I’ve been thinking about pornographic media that emerge like a virus, attaching to other host media. In particular, I'm reminiscing about chatroulette, discussed in IMR at the height of its popularity, and how it quickly became pornographic. Not unlike the process whereby Mindgeek’s many tube sites adopted YouTube’s format, chatroulette underwent what we could call a pornogenesis. Chatroulette started as a website that paired strangers together randomly to see what would happen. But shortly after the New York Times profiled its Russian 17-year-old creator in 2010, chatroulette got “dirty.”
The conceit of chatroulette (and websites like omegle)—its random assignment and the ability to opt-out—intensified an already ephemeral temporality. That ephemerality afforded it a pornographic function: it was an ideal venue for exhibitionism. As one might imagine, this "misuse" of the site soon spawned copycat chatroulettes—like manroulette—as well as an increase in flashers to the original website, and so the pornographic potential became explicit. This pornogenesis challenged the dominant vernacular of hardcore spectatorship, but it also presented a queer understanding of pornography—one founded upon dissident (mis)use and cruisy sociality.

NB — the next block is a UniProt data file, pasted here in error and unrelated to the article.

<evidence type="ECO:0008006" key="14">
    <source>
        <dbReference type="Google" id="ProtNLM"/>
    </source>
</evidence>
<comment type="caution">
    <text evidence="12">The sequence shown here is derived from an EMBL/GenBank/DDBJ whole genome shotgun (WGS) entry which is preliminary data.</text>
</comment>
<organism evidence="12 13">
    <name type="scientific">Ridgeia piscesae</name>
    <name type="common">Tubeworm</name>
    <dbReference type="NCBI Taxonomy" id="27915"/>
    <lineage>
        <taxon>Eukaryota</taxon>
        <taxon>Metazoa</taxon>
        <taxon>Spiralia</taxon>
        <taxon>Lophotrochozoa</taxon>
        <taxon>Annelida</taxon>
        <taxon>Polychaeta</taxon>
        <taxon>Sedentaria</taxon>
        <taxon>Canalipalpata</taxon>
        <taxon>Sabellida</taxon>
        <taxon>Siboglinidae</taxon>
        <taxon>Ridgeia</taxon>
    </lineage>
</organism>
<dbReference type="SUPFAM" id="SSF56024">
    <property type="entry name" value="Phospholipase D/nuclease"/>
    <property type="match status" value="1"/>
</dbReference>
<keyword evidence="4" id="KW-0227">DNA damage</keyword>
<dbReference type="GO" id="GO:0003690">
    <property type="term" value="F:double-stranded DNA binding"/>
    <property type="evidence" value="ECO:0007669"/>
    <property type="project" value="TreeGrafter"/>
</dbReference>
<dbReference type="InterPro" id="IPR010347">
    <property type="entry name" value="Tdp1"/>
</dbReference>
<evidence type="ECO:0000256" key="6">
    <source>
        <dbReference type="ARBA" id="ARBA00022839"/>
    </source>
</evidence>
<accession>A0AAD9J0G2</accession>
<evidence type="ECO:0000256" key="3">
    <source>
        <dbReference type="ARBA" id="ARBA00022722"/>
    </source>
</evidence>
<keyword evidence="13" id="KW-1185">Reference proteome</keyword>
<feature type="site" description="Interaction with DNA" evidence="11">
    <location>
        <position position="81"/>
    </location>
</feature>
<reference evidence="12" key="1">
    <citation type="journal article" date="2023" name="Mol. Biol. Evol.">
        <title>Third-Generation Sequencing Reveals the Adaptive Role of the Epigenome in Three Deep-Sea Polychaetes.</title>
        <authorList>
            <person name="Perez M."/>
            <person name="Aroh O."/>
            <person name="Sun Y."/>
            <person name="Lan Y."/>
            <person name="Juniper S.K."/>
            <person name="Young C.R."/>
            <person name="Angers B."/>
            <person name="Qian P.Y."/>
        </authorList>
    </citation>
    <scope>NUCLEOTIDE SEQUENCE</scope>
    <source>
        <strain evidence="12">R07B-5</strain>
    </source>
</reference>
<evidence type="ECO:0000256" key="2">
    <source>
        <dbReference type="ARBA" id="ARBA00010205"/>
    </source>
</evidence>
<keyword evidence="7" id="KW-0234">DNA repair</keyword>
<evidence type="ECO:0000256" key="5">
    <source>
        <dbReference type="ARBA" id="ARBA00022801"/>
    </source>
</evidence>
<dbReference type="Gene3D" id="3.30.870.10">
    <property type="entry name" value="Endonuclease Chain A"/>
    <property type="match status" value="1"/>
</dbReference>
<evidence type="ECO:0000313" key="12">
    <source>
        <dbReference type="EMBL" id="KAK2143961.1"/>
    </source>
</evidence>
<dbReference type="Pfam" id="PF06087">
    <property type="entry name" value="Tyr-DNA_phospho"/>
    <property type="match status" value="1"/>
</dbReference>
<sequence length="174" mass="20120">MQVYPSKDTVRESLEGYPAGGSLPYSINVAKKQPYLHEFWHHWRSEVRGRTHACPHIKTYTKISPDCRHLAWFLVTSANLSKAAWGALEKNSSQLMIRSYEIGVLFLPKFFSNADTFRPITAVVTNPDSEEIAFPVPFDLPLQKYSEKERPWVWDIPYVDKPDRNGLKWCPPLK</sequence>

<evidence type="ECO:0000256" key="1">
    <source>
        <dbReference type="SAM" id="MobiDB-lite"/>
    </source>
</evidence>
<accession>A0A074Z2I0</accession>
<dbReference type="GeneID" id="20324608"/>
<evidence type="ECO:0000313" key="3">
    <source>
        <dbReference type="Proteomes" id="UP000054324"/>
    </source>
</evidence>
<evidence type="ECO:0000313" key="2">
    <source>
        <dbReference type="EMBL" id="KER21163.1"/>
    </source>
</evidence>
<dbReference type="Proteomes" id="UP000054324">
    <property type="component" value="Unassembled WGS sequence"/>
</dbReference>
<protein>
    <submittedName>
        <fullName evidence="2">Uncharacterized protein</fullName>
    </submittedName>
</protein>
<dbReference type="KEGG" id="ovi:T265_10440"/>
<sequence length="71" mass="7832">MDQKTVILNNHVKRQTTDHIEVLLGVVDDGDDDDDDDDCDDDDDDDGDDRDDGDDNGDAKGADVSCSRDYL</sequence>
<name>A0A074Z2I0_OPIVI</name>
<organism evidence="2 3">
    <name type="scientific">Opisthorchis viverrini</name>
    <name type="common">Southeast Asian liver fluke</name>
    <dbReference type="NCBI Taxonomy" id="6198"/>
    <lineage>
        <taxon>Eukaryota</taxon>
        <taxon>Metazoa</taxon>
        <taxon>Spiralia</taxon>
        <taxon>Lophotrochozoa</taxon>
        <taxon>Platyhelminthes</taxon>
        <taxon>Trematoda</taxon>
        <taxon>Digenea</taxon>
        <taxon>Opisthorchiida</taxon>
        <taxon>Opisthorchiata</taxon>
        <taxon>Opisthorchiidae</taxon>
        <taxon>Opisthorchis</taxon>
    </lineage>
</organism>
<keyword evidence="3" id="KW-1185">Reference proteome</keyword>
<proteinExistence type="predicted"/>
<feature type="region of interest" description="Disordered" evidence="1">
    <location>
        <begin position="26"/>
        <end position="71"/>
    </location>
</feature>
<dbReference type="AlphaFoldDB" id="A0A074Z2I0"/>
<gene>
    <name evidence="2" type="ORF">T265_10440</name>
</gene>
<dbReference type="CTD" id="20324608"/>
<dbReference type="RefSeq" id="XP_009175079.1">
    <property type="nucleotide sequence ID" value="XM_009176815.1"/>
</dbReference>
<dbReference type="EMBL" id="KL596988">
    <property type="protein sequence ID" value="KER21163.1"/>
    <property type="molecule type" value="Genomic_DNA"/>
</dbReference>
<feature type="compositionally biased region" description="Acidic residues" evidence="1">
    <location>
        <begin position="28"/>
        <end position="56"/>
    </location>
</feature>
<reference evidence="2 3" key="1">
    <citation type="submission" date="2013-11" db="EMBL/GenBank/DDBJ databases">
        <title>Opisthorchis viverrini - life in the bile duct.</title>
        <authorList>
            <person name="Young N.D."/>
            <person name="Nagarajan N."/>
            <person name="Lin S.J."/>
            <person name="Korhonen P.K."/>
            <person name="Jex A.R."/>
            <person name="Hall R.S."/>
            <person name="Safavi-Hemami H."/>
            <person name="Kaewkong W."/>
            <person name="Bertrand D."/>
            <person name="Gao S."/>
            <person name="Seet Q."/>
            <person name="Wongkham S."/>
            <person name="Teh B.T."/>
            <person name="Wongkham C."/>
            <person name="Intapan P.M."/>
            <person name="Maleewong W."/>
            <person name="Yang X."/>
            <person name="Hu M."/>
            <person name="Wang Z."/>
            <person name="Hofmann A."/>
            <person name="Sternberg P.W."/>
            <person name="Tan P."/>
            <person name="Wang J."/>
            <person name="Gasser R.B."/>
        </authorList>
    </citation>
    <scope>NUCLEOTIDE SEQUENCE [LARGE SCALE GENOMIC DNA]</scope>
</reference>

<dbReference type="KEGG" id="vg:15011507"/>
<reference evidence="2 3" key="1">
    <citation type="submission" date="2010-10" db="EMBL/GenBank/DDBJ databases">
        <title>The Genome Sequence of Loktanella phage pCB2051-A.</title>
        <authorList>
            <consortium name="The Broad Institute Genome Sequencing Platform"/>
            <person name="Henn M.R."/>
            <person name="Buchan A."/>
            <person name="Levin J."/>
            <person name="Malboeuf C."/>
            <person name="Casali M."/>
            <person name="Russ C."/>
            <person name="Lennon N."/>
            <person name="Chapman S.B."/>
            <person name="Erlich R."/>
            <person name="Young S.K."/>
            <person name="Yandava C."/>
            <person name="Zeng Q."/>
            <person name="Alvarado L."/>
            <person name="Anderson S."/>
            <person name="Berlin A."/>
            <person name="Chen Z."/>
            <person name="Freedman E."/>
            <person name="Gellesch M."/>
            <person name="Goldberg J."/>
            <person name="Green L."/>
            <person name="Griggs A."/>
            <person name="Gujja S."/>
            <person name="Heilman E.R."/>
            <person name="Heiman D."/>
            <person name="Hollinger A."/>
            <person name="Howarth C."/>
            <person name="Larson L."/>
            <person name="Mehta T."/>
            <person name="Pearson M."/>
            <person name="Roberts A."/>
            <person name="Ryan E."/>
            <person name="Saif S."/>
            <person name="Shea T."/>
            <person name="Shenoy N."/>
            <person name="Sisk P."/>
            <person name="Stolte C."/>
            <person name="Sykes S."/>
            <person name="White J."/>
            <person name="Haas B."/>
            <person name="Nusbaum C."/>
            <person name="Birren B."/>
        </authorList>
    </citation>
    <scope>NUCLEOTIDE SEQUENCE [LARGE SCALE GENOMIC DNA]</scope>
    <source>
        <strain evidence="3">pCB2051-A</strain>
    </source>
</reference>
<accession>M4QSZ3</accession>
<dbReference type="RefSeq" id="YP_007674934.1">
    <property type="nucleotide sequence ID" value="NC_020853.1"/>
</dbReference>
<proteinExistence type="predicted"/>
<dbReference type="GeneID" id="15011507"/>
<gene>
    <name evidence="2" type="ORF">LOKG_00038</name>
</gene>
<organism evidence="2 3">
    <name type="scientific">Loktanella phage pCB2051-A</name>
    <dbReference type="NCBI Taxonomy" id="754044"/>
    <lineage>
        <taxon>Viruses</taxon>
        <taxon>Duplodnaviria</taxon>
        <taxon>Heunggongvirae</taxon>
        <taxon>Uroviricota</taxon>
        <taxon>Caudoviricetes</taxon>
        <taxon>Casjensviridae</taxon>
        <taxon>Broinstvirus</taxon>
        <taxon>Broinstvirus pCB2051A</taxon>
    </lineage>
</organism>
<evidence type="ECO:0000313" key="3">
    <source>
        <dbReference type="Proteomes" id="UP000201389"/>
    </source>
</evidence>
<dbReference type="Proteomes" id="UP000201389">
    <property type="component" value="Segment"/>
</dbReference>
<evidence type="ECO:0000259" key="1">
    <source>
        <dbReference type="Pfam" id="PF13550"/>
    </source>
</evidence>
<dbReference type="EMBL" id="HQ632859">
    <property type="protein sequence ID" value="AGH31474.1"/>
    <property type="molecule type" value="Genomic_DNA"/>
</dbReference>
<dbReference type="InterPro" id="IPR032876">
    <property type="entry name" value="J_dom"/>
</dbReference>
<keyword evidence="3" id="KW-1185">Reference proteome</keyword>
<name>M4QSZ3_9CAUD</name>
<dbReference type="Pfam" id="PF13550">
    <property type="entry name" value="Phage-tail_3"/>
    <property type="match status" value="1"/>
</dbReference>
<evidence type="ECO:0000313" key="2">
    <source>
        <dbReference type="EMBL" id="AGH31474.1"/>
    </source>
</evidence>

For my upcoming In Focus piece, I map the formation of queer studies alongside porn studies, claiming their scholarly arrivals hold notable overlaps that deserve further analysis. I also argue that queer studies and porn studies diverge in notable ways. I’m curious what their shared disciplinary origin can tell us, and how the “queerness” of pornography might be understood in less obviously (anti-) identitarian ways. Rather, and returning to chatroulettes, I’ve been contemplating whether queerness might be apprehended as a problem of form, and how an incident like chatroulette’s pornogenesis helps us find alternative understandings of pornographic temporality, sociality, eroticism, and sex.